What You Need to Know About California’s New “Right to Recall” Law

It’s no secret that many businesses were hit hard due to the pandemic. Business owners around the country had to make difficult choices: how to remain open, who to keep on staff, and who to let go. This led to rampant unemployment, and a growing pool of qualified candidates just itching to get back on the job. Now that COVID-19 restrictions are easing throughout America, organizations are starting to see customers trickle in once more. 

And when there are more customers, there arises a need for more labor. But who should businesses hire first? With an abundance of people to choose from, it would seem that managers are poised to take their pick of anyone looking for a job within their industry. California’s new SB 93“right to recall” law, says otherwise. Here’s what you need to know:

What Is Right to Recall?

SB 93 establishes a system for hiring and retention, post-COVID-19. Essentially, the law asserts that businesses who laid off employees as a direct result of the pandemic must prioritize those individuals when hiring for similar positions now that the economy is picking back up. It was created to give those who lost their jobs an opportunity to rejoin the workforce with very few barriers to entry. It also serves a second purpose: to quell potential attempts by businesses to “lowball” new hires or take advantage of the surplus of available workers. 

Under the new law, individuals who were employed by the employer 2 or more hours a week for 6 months or more in the 12 months preceding January 1, 2020 but were let go due to the pandemic have first rights to any positions that are similar to theirs, in the event that their former employer is rehiring. Laid off employees are entitled to five business days to either accept or decline the offer to get their old jobs back – after which, it opens up to all available candidates. If there are multiple former employees vying for the same position, the individual who previously had seniority during his or her time with the company gets priority.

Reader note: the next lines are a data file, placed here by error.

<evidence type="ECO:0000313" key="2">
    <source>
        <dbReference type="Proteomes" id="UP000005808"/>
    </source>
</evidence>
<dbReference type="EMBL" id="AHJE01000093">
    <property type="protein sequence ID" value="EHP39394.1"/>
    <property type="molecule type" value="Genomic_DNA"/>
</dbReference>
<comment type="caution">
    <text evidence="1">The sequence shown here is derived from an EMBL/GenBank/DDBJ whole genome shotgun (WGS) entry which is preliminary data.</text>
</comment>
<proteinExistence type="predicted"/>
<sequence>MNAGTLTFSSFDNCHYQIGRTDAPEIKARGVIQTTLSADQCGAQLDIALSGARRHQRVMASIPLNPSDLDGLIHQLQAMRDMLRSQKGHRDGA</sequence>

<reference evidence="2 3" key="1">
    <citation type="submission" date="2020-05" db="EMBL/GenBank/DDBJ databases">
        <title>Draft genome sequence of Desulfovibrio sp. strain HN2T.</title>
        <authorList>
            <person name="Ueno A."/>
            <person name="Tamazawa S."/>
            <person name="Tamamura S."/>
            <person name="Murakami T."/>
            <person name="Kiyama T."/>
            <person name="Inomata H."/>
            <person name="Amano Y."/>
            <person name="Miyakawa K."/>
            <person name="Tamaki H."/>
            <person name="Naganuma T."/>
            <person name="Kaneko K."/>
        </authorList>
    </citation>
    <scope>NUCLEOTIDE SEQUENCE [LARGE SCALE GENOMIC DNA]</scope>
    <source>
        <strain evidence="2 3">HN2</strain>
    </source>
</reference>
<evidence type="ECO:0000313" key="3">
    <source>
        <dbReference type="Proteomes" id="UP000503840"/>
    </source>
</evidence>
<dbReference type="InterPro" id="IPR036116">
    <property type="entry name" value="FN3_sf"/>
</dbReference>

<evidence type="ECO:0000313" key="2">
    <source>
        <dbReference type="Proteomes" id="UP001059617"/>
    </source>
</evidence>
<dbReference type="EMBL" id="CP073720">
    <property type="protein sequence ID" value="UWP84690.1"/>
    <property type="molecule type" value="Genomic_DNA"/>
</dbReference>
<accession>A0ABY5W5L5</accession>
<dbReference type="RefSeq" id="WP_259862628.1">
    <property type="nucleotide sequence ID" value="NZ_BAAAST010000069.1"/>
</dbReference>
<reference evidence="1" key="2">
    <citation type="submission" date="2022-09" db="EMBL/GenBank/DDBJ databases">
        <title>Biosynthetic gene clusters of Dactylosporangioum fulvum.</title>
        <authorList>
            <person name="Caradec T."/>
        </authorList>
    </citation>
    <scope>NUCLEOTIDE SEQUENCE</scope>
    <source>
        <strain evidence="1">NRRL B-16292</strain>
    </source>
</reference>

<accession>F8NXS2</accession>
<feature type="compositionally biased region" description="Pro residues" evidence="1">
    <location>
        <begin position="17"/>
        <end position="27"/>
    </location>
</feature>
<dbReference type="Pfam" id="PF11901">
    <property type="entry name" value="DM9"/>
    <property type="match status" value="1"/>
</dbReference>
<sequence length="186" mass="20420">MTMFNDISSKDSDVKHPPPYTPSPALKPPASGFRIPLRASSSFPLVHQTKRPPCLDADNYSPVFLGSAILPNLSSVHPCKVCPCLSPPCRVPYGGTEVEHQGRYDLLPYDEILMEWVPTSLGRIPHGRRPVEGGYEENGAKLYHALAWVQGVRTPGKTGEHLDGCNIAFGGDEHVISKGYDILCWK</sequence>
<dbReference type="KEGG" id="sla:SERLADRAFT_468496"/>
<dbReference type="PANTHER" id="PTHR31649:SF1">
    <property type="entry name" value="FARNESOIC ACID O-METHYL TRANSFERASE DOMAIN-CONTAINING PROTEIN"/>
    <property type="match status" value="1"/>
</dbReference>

Who is Eligible?

The new law doesn’t apply to everyone, however. SB 93 only pertains to specific California industries – hotels, private clubs, event centers, airport hospitality operations, airport service providers, and business service providers.. 

What are the Penalties for Violating SB 93?

An employee whose rights have potentially been violated by an employer’s failure to comply with SB 93 may be entitled to reinstatement as well as compensation for front pay, back pay, and lost benefits. In addition, the employer may be required to pay $100 fine for each employee whose rights were violated and a $500 fine for each employee per day until the violation is corrected.

How Long will SB 93 be in effect?

SB 93 went into effect on April 16, 2021 and will remain in effect until December 31, 2024.

Contact Gokal Law

Do you believe your former employer hasn’t honored your right to recall? We’ve got your back. Contact Jibit Cinar of Cepkinian-Cinar Law.

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